However, I think it is appropriate to point out that there is a strong consensus among experts on the existence of Jesus to people we run into on the internet because most of them haven't done any research. They've watched Zeitgeist and just took their word for it. If they're going to just take somebody's word for something, then they should take the word of those who are actually credentialed scholars. It's appropriate to bring up the consensus for a lot of those people because they may just not know any better. Two or three years ago, I got an email from somebody who had just seen Religulous with Bill Maher. Apparently, Maher had brought up the whole myth thing, which was completely new to the person who emailed me. She did a quick google search, found a short article on Religious Tolerance about Jesus and Horus, and was convinced. This was all new to her, and she wanted to see what I'd think. I think she half expected me to be surprised. I think it was perfectly appropriate for me to point out that almost every single New Testament scholar or historical Jesus scholar believed that Jesus really existed, and that it wasn't even a serious debate in academia.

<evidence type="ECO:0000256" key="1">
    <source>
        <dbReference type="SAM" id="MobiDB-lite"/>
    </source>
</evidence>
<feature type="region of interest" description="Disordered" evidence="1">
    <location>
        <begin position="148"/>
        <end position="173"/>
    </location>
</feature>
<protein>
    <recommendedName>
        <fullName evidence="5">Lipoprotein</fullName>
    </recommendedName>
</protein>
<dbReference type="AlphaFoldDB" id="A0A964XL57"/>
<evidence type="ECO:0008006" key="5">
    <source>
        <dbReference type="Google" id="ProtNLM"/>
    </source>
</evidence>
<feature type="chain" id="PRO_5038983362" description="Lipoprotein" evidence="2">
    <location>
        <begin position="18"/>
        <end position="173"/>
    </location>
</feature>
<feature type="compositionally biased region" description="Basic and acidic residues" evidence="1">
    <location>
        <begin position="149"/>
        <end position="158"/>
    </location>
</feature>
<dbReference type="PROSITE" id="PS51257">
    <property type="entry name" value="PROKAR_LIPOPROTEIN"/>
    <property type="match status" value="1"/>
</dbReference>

I'm rambling, aren't I? Okay, I'l stop.